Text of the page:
Dane Kealoha, Shaun Tomson, Cheyne Horan, Johnny Boy Gomes, and Sunny Garcia are just some of the riders who have sought Hawaiian surfboard shaper Glenn Minami’s magic touch. These are world champions, icons, and true power surfers who have demanded the best from Minami’s shapes for decades. And he has yet to disappoint. However, it was one particular surfer who helped etch the Minami name into the memories of a generation. If you were a surfer in the 80’s, you remember Martin Potter flying across and above the wave during his meteoric rise to the top of the world tour in 1989. Those Blue Hawaii thrusters, short and fat with flames emblazoned along the rails, were the things of teenage surf dreams. Who didn’t want to destroy the competition with figure-eight roundhouse carves and atomic re-entries like Pottz? In the manner of Tom Curren’s black rails, Tom Carroll’s deck stripe, Potter’s flaming Minami shapes made history under the feet of one of surfing’s most progressive athletes.
Born in 1950 in Honolulu , Hawaii, Glenn Minami started surfing at 14 and shaping at 18. At the time, the craft was in major flux as the Shortboard Revolution of the 1960’s ravaged the design status quo. By 1973, Minami had graduated from the University of Hawaii with a degree in accounting before diving full on into a shaping career. At island board building institution Town & Country, Minami spent a decade honing his craft and building his reputation as one of most innovative and consistent shapers in Hawaii. According to Matt Warshaw, Minami earned the nickname “Xerox” for his skill at re-producing magic shapes. By 1984, Minami began to shape his own future, launching Blue Hawaii surfboards. Pottz jumped ship from T&C to stick with Minami which proved a fateful decision. In 1989, Potter won 4 of the first 5 contests of the year on a quiver of Minami shapes. Sporting webbed gloves and long hair and with his flaming Blue Hawaii under foot, Martin Potter staged one of surfing’s most decisive and dramatic attacks on the world title. The same year, competitive and soul surf icon Cheyne Horan hopped on a Minami shape and won the prestigious Billabong Pro. The potential of Minami’s shapes could not be denied, and since then throngs of superstars and underground rippers have lined up for Minami’s shapes.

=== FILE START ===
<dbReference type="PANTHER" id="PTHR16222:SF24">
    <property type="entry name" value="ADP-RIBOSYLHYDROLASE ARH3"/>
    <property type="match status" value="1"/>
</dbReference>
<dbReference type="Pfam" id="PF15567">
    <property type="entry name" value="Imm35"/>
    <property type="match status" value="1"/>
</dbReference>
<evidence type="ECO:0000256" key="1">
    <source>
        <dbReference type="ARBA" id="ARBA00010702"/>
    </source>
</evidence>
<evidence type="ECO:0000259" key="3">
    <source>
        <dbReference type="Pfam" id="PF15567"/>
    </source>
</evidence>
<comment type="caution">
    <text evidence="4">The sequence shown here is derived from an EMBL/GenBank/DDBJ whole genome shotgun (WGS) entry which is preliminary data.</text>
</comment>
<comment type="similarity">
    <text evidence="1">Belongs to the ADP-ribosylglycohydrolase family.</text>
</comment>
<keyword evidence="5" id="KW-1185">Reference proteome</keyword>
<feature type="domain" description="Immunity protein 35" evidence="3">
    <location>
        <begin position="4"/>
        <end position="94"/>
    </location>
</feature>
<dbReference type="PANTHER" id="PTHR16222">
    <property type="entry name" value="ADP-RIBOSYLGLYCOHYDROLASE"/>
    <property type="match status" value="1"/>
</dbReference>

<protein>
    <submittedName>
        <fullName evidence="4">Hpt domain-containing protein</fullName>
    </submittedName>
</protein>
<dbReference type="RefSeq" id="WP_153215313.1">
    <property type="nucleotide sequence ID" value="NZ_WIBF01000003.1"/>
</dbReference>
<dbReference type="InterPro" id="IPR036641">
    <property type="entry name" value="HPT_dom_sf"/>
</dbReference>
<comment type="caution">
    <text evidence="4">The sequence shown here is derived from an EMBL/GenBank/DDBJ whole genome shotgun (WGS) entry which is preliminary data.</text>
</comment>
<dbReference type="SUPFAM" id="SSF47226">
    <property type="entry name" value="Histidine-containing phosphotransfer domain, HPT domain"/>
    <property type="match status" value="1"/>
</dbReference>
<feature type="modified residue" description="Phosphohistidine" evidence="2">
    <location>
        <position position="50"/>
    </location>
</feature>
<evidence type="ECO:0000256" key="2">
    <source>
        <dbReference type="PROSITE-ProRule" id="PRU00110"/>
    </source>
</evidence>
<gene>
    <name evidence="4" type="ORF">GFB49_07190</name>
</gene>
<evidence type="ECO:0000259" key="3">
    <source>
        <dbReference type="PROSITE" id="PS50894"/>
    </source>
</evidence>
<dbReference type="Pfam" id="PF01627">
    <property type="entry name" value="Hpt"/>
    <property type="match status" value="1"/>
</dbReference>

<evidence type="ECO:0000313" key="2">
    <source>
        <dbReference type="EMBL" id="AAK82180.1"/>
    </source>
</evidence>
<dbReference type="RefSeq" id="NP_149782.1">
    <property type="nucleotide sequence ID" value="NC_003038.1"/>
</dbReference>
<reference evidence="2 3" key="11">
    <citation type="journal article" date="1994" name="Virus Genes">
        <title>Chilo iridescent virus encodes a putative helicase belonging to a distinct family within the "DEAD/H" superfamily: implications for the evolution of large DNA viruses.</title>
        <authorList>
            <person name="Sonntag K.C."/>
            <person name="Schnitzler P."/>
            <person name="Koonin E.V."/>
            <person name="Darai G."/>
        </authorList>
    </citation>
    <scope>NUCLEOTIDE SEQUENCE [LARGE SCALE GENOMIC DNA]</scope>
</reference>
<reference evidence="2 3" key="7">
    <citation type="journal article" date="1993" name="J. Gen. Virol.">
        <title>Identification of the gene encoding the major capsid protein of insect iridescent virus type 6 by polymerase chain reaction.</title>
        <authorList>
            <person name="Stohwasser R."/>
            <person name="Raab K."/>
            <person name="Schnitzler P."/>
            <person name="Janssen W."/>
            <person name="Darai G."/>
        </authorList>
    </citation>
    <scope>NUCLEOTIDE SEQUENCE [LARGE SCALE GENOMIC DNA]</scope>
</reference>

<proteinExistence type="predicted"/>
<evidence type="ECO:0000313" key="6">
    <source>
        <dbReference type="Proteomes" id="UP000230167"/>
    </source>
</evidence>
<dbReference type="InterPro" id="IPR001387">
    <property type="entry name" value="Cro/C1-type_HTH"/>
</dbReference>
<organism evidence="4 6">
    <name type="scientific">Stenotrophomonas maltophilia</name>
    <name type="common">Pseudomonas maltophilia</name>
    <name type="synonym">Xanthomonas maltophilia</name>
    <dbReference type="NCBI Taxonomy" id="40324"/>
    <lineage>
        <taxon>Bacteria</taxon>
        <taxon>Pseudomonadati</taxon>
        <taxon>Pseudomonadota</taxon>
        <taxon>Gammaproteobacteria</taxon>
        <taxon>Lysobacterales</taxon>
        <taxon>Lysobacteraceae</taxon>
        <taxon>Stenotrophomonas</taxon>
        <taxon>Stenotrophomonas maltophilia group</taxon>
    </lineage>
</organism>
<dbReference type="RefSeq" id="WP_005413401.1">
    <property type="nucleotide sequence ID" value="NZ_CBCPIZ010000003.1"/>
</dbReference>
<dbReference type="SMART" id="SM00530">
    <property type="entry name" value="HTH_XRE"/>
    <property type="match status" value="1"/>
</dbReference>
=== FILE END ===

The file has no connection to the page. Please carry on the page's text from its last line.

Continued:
A decade later, Minami moved on to other avenues after selling the Blue Hawaii name. He started Minami Hawaiian Designs, a line of beginner shapes produced in China. He shaped for other companies and started Infamy Surfboards. He still lives in Hawaii.